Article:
Relationships often involve compromise. Two individuals unite to form a couple. This will inevitably lead to many scenarios in which you will have to stake out the middle ground. But what if an issue has no middle ground? Case in point: To have kids or to not have kids.
You defied the odds and connected with a compatible soul. On so many levels, you are deeply bonded. You’ve even made progress in compromising and resolving conflict. Then, along comes the disagreement to end all disagreements. One of you wants kids but the other doesn’t. How did this happen and what should you do?
Let’s begin by validating the reality that some people just don’t want children. They are under no obligation to justify and explain themselves to the world. If this is you, it’s highly recommended that you are open about this—early on—with potential long-term partners. Besides this, there are many common reasons to eschew parenthood:
- Fear of the financial strain
- Concern about the unknown, often unpredictable ways that having a kid can change every single aspect of your life
- Dislike of children
- Lack of trust in your partner as a parent
- Fear of more responsibility
- Preference to make a career (or anything else) your priority
- Desire to avoid repeating unhealthy family patterns or diseases
- Concerns about societal issues (overpopulation, environmentalism, social strife, etc.)
Sure, people can change their minds or be convinced otherwise. But in the present moment, there is an impasse. Now what?
A note for those who are in very new relationships. If you already know that this gulf exists between you, it’s almost always best to end the relationship. It may be painful but won’t be as painful as facing the “kid issue” in a few years when you both already knew it was coming.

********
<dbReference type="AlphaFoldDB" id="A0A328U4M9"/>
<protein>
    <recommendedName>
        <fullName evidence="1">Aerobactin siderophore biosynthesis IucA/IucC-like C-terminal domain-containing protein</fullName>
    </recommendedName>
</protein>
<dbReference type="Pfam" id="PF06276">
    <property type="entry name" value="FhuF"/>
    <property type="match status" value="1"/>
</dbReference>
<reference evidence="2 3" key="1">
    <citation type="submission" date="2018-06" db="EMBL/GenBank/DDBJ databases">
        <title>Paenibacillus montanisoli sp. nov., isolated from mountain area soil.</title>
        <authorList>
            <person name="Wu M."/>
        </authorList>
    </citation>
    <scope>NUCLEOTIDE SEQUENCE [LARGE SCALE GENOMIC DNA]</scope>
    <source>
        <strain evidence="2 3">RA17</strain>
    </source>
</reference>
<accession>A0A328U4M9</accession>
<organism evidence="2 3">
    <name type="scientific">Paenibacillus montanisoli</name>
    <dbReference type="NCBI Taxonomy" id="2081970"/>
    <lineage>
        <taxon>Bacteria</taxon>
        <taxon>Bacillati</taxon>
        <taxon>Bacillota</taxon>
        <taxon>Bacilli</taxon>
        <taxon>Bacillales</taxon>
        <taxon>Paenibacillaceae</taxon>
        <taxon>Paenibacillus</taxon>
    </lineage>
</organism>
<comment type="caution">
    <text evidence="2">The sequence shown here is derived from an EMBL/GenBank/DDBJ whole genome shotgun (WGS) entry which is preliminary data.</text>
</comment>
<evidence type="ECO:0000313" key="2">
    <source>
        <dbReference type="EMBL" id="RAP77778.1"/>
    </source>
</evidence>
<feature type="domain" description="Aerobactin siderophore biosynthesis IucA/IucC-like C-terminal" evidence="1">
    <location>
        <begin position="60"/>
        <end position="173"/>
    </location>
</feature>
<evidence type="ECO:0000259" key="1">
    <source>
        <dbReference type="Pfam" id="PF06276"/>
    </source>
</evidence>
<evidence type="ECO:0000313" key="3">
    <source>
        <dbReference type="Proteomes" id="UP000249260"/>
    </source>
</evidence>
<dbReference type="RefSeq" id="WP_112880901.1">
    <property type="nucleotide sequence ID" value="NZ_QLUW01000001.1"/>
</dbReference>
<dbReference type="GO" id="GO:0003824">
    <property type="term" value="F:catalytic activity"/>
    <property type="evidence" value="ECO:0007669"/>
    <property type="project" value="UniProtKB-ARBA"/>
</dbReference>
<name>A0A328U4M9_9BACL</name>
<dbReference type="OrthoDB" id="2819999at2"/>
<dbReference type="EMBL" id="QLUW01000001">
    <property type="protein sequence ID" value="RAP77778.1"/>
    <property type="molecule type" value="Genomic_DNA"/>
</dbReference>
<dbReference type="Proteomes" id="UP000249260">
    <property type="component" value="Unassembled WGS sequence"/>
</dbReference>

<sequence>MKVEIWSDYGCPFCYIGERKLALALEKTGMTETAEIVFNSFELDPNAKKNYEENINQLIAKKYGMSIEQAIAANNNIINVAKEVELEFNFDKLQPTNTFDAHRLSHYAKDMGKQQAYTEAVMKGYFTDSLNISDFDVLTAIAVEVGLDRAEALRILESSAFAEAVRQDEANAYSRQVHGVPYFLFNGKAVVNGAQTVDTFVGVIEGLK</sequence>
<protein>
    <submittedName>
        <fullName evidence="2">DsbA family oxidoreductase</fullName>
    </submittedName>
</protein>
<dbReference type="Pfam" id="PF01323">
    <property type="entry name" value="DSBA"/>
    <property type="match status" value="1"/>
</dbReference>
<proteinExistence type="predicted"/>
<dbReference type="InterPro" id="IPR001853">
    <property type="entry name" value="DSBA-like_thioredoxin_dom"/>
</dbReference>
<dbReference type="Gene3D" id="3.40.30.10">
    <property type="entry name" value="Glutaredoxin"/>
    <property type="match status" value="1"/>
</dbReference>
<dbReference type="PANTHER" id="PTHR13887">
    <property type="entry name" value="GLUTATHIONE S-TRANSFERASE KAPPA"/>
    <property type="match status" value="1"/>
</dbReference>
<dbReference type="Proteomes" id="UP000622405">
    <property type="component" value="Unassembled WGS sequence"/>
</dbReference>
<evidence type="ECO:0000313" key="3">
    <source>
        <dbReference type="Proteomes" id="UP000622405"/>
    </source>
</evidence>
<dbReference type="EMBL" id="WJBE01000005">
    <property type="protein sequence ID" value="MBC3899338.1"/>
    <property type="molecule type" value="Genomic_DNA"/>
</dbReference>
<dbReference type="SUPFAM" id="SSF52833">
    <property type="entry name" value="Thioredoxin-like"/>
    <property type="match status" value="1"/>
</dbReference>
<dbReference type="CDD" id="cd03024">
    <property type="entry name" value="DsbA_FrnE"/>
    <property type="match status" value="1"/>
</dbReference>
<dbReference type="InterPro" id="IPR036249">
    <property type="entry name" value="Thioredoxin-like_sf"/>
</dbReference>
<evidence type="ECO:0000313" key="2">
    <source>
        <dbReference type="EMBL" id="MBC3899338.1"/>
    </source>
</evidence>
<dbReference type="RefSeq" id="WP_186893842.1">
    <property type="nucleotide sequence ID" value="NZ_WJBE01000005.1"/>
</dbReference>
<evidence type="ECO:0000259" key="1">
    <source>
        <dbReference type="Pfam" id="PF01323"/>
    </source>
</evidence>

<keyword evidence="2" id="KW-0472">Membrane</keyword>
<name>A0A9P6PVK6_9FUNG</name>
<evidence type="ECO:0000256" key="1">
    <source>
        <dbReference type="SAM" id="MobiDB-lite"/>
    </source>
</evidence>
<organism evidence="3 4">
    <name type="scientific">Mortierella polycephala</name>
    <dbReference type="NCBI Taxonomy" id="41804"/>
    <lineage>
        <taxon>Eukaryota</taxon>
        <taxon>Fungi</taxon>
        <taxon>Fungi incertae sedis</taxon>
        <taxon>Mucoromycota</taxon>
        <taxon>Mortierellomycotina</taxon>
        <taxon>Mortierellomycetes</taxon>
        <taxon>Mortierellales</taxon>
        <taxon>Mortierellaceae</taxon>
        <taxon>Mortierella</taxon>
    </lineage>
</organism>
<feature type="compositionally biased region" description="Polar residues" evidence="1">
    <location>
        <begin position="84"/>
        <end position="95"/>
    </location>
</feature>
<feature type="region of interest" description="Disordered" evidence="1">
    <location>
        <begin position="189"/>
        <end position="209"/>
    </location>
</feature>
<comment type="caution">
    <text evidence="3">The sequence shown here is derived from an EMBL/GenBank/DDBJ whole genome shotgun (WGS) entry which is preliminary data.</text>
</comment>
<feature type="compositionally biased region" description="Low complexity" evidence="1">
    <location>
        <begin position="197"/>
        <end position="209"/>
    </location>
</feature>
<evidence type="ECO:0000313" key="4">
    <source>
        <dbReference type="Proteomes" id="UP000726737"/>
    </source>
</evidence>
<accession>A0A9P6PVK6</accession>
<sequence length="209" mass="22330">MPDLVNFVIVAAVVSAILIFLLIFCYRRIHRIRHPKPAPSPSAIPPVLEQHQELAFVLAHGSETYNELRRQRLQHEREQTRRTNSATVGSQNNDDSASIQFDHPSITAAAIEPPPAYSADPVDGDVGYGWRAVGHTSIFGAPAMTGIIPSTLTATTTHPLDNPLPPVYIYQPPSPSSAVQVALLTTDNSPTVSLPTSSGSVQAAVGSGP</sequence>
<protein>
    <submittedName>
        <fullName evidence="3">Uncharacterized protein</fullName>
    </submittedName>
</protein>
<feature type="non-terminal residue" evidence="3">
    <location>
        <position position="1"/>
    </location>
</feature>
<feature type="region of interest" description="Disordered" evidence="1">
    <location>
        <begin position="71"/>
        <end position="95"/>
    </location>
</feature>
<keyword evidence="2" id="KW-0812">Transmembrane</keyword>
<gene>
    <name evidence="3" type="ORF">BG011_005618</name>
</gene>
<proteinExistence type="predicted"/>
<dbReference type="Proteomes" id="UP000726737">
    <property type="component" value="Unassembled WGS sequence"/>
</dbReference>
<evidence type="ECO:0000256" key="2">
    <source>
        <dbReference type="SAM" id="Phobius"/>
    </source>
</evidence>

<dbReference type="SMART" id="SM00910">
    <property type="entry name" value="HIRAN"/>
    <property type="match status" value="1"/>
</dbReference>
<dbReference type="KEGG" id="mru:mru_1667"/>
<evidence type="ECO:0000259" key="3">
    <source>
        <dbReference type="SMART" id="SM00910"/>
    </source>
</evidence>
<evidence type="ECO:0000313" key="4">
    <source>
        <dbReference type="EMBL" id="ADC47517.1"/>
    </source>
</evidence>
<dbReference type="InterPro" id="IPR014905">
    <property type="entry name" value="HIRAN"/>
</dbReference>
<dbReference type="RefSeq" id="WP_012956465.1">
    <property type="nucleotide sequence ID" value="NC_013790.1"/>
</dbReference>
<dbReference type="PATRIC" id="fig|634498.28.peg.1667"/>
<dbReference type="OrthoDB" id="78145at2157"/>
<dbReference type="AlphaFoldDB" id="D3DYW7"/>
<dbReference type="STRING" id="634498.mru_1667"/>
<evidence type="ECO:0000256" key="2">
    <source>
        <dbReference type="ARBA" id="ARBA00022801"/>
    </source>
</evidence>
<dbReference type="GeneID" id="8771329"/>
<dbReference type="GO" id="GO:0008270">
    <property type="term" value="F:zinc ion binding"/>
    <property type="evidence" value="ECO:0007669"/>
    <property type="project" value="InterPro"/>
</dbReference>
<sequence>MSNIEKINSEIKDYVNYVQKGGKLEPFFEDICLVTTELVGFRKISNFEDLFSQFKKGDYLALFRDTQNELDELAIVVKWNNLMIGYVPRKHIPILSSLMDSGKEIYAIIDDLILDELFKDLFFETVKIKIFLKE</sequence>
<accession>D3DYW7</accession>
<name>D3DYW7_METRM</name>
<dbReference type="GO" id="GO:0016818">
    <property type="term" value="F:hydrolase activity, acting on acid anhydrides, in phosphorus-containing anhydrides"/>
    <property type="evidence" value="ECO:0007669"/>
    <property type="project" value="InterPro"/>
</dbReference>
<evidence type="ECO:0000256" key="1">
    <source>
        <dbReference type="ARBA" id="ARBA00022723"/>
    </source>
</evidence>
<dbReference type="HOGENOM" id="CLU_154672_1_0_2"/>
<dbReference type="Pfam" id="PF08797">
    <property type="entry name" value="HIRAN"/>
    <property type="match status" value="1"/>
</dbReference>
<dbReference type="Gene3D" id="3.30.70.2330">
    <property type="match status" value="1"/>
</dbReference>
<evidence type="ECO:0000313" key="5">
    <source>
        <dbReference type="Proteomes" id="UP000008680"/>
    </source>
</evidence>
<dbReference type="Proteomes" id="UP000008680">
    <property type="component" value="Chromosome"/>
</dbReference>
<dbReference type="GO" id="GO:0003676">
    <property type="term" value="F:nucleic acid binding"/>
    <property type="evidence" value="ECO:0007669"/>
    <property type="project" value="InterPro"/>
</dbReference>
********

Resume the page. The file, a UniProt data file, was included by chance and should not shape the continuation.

What Can You Do When Only One of You Wants Kids?
In many ways, it can come down to asking yourself some tough questions. Do you want your partner’s companionship more than you want to have children? Is it that you want kids in general or more specifically, do you want kids with your partner? While you ponder that, you’ll need to have some serious and direct conversations with your partner.
Introduce the Tough Topics
Open up honestly as to why you each feel as you do. What are your personal reasons and are they open for discussion? Do either of you think you can be happy if you gave in? Do not avoid the subject because you fear it means the end. Get your thoughts, ideas, opinions, etc. out in the open. (You may want to consider doing this in the presence of a therapist.) Some guidelines for these conversations:
- Don’t say “not now” when you mean “never”
- Take time to seriously ponder your motivations and your partner’s motivations
- Tend to other aspects of your relationship in the meantime
Does a “Compromise” Exist?
You might look into foster parenting. You might agree to give it a short break but set a firm future date to revisit. There’s a delicate balance to strike here but it’s possible. Once again, you really should consider getting guidance.
This is about as fundamental a rift as a couple can face. Emotions are cascading and this can make things seem darker than they are. Connect together with a couples therapist and do the hard work of reaching some kind of resolution. We invite you to reach out today to start this crucial process.